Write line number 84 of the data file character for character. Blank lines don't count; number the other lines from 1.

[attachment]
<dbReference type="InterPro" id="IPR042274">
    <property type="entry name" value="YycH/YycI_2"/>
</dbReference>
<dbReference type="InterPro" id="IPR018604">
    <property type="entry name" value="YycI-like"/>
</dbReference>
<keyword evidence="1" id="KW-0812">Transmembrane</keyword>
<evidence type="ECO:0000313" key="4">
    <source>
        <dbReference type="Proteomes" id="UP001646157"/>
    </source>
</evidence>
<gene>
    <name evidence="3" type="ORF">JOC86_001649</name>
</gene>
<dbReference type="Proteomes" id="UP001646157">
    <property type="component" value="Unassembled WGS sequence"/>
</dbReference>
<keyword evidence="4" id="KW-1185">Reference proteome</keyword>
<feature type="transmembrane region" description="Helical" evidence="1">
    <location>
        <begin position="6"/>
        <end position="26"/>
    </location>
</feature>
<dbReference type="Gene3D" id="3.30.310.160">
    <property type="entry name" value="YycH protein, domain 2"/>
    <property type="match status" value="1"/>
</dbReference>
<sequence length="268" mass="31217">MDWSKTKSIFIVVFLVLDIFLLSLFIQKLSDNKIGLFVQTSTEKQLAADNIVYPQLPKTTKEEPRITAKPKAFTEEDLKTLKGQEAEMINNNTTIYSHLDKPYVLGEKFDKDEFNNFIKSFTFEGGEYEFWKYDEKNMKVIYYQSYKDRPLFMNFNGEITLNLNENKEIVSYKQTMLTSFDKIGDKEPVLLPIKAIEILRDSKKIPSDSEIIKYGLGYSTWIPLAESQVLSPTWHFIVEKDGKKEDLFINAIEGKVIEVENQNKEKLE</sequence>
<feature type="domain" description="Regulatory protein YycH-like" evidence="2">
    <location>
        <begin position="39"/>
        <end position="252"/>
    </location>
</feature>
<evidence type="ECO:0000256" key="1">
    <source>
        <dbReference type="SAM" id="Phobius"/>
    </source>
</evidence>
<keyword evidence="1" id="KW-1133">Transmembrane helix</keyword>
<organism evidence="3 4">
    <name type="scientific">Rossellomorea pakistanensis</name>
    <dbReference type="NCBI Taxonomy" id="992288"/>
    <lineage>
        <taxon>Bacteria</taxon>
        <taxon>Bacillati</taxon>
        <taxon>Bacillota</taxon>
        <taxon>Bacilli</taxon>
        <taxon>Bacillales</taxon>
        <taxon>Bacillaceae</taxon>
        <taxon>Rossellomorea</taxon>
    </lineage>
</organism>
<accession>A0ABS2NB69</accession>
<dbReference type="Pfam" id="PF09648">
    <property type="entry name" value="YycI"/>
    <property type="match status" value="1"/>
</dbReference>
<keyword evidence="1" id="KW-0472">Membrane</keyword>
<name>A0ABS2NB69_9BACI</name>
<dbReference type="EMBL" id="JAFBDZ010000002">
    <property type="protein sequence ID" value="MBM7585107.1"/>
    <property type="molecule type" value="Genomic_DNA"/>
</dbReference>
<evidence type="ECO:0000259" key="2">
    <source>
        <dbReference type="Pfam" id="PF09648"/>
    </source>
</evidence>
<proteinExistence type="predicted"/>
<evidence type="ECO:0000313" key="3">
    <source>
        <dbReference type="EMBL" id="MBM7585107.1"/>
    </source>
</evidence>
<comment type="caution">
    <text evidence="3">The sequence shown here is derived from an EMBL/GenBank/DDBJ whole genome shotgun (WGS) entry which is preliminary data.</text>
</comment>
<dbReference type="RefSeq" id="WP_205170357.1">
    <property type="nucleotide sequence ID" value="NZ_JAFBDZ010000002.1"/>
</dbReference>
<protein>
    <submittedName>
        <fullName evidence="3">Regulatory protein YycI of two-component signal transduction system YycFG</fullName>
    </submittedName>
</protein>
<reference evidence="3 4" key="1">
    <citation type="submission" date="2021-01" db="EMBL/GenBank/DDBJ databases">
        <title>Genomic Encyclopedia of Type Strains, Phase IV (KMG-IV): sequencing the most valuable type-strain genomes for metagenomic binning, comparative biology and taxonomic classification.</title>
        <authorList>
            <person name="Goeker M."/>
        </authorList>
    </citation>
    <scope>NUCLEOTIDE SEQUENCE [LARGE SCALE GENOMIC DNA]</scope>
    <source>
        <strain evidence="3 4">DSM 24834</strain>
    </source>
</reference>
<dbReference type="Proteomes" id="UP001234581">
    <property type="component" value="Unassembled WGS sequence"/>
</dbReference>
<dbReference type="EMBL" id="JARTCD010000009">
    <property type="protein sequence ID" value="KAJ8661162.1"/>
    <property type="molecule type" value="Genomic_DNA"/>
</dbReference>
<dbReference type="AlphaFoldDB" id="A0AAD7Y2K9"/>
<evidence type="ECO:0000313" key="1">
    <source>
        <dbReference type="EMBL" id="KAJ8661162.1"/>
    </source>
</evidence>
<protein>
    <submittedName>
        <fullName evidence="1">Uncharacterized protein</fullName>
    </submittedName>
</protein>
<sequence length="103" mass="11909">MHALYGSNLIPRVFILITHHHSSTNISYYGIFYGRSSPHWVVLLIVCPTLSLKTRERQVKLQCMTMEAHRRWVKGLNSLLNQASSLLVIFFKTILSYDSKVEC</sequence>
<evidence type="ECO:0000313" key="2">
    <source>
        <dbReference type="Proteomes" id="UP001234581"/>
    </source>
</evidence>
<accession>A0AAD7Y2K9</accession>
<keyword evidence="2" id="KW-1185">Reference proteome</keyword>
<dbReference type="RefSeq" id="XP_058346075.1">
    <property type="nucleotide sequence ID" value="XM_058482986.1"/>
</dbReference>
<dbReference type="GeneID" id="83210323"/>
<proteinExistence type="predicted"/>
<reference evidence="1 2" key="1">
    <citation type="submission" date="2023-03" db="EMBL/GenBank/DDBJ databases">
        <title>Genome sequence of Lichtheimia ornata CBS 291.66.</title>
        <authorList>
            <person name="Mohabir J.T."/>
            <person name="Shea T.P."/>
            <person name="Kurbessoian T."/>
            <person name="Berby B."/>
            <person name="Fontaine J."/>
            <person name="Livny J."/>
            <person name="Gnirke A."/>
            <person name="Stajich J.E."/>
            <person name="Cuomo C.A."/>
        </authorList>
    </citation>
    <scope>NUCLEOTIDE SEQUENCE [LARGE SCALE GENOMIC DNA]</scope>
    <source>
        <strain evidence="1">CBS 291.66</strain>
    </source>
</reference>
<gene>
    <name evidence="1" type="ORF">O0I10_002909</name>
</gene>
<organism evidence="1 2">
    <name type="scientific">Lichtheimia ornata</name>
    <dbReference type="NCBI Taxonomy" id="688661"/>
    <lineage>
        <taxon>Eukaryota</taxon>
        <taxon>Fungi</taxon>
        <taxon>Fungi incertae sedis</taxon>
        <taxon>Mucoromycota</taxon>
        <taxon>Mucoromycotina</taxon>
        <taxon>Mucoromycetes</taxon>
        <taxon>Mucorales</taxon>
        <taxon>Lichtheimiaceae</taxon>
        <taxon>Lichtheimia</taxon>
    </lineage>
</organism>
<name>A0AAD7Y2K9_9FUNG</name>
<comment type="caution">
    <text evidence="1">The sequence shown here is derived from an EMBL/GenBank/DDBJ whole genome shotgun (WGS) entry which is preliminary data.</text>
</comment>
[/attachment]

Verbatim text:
<protein>